The Beaconsfield
mine management was “reckless” in its blasting practices, says a local
resident who had been complaining about mining-related seismic activity
for four months prior to last week’s cave-in.

‘’Not once but twice the mine placed seismic recording devices in my
home, which showed that it was routinely subjected to mining induced
earthquakes measuring up to 2.1 on the Richter Scale,” local resident
Mick Wain said. ‘’I am simply staggered that the mine can do this up to
four times a day and not be breaking mining guidelines.”

Wain
told Crikey he had advised mine management that his home was being
damaged and he was sick of having it “incrementally demolished.” After
raising his concerns with a local councillor, Les Rochester, Wain was
informed that the council would meet mine management about the problem.

Rochester
said an in-camera meeting between mine management, West Tamar Council
and local member Michael Polley took place on February 15 .‘’The
meeting was addressed by mine manager Matthew Gill, with the mine
agreeing to repair damaged homes,” Mr Rochester said. ‘’I couldn’t
believe it when Mr Gill claimed his engineers said most of the homes
affected were of sub-standard construction.”

‘’I demanded to know if that was from when they were built, or now, as a result of mining, but he wouldn’t give me an answer.”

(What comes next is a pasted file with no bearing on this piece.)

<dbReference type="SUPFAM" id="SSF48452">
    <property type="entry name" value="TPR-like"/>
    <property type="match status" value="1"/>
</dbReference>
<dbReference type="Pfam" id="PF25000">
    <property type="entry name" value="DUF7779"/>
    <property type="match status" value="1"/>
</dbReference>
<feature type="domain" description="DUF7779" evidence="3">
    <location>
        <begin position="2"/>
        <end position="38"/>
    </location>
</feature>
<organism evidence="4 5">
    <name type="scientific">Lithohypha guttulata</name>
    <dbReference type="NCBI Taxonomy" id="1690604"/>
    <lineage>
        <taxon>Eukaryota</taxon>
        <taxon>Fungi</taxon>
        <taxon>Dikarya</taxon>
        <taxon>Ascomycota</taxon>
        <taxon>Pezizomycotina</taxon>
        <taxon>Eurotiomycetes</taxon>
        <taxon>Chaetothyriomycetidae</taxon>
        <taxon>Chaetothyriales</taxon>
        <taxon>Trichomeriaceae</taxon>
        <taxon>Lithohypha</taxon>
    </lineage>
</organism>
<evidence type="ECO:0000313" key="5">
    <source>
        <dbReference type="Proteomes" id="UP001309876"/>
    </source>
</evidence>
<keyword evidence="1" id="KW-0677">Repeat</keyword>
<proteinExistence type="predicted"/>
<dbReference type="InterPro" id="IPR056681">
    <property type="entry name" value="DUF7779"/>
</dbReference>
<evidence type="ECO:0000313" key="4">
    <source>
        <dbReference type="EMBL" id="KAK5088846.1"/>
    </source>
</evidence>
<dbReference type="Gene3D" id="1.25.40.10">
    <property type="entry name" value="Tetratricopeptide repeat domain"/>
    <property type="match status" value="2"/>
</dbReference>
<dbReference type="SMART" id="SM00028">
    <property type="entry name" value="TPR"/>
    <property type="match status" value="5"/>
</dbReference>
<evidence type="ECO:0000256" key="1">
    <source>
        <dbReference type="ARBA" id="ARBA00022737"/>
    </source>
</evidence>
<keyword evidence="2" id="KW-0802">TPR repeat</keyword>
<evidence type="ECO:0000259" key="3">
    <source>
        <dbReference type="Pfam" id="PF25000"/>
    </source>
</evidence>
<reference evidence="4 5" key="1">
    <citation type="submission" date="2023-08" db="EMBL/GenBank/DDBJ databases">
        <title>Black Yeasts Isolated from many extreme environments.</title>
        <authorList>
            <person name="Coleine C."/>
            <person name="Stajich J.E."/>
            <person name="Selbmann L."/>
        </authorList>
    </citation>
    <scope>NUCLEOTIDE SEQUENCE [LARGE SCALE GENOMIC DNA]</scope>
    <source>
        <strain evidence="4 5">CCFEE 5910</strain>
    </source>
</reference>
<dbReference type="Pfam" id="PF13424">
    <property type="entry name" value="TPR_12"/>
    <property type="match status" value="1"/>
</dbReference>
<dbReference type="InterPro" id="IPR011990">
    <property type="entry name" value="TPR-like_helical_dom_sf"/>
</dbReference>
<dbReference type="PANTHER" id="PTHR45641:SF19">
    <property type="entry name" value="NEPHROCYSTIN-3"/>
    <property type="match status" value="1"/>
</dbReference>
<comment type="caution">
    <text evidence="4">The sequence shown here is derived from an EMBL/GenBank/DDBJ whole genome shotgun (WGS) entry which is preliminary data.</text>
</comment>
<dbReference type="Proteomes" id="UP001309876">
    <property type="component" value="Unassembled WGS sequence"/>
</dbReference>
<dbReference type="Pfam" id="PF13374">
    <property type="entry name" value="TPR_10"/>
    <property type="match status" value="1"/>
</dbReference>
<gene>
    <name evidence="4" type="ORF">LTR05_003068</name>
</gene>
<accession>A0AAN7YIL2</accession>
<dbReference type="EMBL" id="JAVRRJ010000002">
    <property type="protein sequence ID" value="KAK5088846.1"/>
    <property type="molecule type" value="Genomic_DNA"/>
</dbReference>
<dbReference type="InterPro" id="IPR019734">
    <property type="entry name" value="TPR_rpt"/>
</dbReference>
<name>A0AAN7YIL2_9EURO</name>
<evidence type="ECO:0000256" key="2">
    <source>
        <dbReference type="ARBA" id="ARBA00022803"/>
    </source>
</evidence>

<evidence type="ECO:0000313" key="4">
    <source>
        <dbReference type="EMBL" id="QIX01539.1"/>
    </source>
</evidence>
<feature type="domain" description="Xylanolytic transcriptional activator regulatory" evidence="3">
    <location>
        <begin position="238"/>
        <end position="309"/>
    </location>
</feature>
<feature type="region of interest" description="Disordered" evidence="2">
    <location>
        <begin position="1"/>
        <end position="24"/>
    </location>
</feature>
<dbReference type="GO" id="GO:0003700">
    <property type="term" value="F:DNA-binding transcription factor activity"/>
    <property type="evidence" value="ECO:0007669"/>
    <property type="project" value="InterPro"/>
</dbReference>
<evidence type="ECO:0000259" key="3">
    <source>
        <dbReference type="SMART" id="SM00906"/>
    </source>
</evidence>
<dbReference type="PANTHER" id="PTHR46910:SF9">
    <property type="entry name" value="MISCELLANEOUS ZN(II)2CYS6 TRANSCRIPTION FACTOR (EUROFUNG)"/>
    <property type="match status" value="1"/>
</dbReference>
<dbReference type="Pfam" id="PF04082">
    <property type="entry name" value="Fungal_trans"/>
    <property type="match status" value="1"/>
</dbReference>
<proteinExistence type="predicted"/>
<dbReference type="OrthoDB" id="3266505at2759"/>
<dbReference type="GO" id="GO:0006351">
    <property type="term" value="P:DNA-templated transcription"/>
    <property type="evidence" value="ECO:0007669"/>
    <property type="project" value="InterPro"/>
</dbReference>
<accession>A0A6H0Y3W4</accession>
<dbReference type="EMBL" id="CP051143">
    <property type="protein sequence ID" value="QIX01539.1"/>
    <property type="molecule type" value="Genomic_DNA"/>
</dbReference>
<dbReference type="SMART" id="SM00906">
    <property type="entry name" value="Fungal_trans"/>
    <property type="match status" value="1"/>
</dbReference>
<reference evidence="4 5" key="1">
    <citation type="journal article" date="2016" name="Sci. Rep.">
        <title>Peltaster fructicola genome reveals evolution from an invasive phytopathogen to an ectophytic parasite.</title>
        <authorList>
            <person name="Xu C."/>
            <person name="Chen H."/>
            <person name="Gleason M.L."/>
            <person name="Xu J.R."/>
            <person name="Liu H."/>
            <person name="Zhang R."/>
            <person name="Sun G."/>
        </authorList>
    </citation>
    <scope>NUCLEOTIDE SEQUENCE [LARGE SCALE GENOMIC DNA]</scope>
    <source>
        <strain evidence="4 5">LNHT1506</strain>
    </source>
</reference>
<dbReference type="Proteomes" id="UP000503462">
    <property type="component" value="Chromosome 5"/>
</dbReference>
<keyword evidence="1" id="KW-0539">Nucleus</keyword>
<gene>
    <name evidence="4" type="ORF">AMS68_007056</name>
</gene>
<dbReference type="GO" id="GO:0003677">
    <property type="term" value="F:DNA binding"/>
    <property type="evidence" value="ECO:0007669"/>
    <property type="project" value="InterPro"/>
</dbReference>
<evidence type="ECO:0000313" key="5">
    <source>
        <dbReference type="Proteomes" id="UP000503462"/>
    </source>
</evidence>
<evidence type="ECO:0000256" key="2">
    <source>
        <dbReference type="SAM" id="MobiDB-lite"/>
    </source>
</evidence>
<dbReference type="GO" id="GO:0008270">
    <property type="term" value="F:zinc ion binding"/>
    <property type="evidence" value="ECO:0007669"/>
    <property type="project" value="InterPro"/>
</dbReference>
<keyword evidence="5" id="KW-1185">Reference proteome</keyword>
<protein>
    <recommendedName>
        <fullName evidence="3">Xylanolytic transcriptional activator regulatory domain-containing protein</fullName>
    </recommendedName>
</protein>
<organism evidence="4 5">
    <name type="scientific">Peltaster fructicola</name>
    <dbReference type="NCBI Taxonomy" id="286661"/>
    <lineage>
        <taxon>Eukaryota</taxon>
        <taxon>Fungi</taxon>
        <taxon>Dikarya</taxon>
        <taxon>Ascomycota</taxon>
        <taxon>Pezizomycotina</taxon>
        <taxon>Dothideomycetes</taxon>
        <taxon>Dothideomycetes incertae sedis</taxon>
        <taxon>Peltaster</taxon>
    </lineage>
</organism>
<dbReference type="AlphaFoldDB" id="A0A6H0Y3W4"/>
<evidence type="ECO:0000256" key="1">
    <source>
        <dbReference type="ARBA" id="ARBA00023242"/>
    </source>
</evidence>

Another
source said Mr Gill had informed the meeting that some mine workers had
raised safety concerns about the increased frequency of seismic
activity due to a new blasting technique. ‘’I was astounded that such
an important meeting was held behind closed doors because it was deemed
to be detrimental to house prices and the mine’s public image,” he
said. ‘’It all comes back to the blasting process because after an
explosion there isn’t a set timeframe for a seismic event.”

“They
blast at one end of the tunnel, leave it for a while and then go back.
The problem is that a tremor could occur immediately or a month later,
the mine has the equipment to know which blast causes what earthquake.
Unfortunately one blast triggered a simultaneous seismic event and a
cave in was the end result.”

Mine management was unavailable
for comment, but local member Michael Polley said he attended the
meeting to be better briefed about structural damage occurring to
buildings in Beaconsfield. ‘’I was in favour of a public meeting and
one was held on March 2nd at the local community centre.” Mr Polley
said he couldn’t recollect if miner safety had been discussed at the
meeting.

‘’What I want to know is what does the February 15
meeting mean for duty of care with regard to the council, regarding a
lack of action, and will the coroner look at that aspect?” said
Rochester. ‘’In addition what is the exposure for West Tamar Council
ratepayers and liability in general?”

Peter Fray

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